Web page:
Back in Honiara, I found the harbour busy with ferries and freighters loading for the six-hour run to Auki on Malaita island, northeast of the capital. It seems the shipowners chase cargoes, and passengers, wherever they can be found. Who needs a schedule?
Bemused, I fronted up instead at Honiara’s Henderson Airport early next morning and purchased a seat on the short flight to Auki. No need to check seat availability; there was one other passenger plus the pilot of the ten-seater Britton Norman Islander, an Australian woman.
Malaita is different. The people, an energetic breed, still make shell money used for bride price transactions and build their houses upon man-made coral islands. Tourism has barely begun to develop.
Standing on a busy corner in Auki, I reached for my mobile to call a lodge outside town. A slim hand materialised… “Hello, I am Serah, are you looking for me?”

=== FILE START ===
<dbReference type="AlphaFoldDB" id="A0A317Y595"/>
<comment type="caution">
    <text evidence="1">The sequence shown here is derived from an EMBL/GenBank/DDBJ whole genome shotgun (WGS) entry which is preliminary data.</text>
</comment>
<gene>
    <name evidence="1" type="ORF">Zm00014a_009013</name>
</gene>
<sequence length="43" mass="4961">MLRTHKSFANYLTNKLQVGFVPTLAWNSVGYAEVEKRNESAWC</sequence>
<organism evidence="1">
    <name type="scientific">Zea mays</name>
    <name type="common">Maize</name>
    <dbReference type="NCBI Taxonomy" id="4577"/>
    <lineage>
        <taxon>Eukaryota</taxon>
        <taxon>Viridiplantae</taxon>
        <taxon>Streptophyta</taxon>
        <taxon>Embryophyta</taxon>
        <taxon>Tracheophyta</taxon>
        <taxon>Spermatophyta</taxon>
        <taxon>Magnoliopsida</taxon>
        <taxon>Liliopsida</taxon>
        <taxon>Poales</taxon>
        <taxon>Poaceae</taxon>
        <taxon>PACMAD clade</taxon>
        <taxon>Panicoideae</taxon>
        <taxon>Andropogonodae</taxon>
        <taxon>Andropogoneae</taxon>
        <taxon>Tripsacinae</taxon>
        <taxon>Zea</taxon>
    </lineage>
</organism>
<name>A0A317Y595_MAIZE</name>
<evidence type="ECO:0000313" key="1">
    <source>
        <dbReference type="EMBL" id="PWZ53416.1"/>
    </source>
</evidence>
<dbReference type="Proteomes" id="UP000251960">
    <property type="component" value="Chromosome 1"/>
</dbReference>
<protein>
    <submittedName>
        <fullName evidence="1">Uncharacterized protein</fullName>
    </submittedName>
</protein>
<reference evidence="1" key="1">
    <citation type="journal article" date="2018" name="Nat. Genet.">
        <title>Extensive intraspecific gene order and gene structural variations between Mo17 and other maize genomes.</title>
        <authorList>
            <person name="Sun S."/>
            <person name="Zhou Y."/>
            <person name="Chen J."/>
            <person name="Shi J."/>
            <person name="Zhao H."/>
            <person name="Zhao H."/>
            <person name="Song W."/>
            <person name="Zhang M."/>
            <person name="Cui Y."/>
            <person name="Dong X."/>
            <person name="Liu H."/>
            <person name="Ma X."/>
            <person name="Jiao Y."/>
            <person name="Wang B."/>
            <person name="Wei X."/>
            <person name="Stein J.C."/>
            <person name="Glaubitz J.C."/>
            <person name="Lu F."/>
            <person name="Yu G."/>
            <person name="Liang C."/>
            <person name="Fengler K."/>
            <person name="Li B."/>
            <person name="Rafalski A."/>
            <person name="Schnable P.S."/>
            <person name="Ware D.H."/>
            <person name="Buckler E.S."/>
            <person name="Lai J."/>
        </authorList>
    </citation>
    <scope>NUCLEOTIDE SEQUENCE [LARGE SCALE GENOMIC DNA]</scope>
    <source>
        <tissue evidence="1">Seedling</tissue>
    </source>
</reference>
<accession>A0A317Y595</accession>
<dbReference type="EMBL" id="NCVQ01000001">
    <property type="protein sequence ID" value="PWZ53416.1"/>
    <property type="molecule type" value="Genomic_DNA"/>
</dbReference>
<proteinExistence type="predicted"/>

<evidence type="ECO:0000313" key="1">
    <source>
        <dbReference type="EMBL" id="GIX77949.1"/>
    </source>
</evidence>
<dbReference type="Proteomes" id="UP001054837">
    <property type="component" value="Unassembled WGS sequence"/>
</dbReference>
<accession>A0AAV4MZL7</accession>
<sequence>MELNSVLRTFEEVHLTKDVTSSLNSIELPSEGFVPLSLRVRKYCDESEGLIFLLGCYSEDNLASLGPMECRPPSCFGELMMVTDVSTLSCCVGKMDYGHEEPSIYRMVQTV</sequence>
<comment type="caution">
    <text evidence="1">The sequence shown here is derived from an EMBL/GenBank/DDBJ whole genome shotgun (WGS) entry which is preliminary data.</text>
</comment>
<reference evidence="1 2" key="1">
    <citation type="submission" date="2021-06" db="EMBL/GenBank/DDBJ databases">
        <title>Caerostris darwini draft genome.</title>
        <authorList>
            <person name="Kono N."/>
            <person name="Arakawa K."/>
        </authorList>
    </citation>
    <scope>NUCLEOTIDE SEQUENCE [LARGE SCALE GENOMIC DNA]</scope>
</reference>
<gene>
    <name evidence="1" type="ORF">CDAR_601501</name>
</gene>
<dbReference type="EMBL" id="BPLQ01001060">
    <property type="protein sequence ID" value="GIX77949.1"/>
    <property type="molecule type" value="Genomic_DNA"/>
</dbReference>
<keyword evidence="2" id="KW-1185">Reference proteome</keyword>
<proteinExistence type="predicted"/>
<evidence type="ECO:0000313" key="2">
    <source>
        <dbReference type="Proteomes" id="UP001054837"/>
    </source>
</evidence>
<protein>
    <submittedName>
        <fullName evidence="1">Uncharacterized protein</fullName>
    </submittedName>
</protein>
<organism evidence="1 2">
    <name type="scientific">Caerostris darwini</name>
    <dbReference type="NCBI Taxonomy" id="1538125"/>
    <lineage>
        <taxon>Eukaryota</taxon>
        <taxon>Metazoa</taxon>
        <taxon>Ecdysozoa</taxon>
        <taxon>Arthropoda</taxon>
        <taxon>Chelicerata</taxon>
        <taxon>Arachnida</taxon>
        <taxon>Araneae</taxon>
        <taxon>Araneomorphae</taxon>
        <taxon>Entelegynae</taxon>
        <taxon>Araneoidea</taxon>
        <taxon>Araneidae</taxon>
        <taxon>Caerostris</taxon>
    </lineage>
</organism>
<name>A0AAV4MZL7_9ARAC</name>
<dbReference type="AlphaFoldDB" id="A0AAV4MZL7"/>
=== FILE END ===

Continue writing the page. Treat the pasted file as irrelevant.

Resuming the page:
Even though Auki’s waterfront market buzzed with activity, it took another hour to fill a launch with enough other passengers for Serah and I to embark on the run down to Langalanga Lagoon. Here my hostess and her family form an extended community, their island cottages linked by walkways of crushed coral.
Serah Kei’s Lagoon Hideaway is a single over-water bungalow with walls of split bamboo, and furnished with distinctively feminine touches: potted plants, strings of gleaming cowrie shells framing doors and windows and a comfortable sofa looking out across the water from the verandah.
Two open-walled pavilions allow leisurely dining. Serah and her tame red lorikeet joined me at dinner: “He’s like a watchdog, he accepts my European guests and my regular visitors, but pecks aggressively at local people he doesn’t know!”
Serah arranged a demonstration of shell money manufacture: five people clad in traditional costume cut shells to the size of small buttons, buffed them, drilled holes in each, strung them up and applied the final polishing with a whetstone. The resulting necklaces, thick of ropes of shell buttons, are sold and traded all over the archipelago.
Langalanga was no forest-clad wilderness, but rather, a patchwork of activity with canoes and motor launches gliding constantly between man-made islets and even boat building yards. There is plenty to explore in the Solomons, above and below the water line. More images of Malaita